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European Union seeks more privacy for social network users

The EU plans to enforce higher standards of privacy on social networks.

EU Justice Commissioner Viviane Reding called for US firms such as Facebook, who have millions of European-based users, to comply with EU rules on privacy.

This comes as the EU plans to entrench a "right to privacy", which would ensure that default settings on social networking sites protect full privacy over things like photos and personal information, instead of being added extras as is the case now.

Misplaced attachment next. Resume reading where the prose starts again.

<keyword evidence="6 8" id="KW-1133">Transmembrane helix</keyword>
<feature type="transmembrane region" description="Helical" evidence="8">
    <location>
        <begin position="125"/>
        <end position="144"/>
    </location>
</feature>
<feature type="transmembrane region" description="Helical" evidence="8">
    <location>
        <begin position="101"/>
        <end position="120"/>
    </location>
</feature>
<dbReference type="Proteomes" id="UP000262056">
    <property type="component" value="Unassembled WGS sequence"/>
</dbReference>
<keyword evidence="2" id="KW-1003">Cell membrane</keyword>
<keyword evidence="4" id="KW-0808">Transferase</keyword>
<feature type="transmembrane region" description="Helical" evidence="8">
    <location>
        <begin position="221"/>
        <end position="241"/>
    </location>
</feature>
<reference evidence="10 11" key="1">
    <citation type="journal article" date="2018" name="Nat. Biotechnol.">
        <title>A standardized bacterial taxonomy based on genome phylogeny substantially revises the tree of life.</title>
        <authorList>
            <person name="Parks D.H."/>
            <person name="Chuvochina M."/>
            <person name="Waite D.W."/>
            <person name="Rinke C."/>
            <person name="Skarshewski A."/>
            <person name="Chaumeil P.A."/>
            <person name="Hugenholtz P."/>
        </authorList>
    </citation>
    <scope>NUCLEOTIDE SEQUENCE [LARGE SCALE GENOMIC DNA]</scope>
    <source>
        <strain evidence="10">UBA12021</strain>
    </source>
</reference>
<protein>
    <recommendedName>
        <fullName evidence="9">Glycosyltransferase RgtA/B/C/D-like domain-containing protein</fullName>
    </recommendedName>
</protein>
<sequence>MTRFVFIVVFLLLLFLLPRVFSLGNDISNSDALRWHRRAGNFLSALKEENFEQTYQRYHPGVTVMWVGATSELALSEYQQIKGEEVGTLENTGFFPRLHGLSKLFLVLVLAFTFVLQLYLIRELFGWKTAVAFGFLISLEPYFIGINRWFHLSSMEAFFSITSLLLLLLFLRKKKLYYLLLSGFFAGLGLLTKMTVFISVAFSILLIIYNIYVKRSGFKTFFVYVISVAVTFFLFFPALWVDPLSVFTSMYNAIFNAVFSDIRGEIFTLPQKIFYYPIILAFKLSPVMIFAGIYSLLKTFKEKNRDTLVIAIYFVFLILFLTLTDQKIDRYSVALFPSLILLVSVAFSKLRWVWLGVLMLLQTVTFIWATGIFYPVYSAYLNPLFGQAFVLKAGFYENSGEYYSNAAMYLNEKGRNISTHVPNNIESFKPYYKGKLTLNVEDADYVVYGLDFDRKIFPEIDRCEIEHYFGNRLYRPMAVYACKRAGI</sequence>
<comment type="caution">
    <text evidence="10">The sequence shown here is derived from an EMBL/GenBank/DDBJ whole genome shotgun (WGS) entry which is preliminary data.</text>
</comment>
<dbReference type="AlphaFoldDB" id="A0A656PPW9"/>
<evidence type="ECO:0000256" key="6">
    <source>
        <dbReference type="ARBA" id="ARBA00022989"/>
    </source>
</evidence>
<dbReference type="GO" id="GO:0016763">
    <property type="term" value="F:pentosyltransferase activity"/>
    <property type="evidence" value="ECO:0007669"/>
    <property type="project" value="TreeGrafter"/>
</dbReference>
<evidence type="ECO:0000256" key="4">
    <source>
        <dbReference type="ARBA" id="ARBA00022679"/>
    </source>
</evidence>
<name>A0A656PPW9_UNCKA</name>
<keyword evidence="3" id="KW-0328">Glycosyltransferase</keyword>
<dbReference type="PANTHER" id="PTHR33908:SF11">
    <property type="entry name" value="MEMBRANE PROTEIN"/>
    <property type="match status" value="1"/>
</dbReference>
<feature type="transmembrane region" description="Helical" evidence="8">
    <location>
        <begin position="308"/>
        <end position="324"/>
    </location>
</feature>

A "right to be forgotten" is also being proposed, which would allow for people to withdraw consent to data sharing, and leave no trace of it online should they wish.

Facebook claimed they already complied with EU law, and will continue to work alongside Brussels to ensure this.

Liam McLaughlin is a freelance journalist who has also written for Prospect and the Huffington Post. He tweets irregularly @LiamMc108.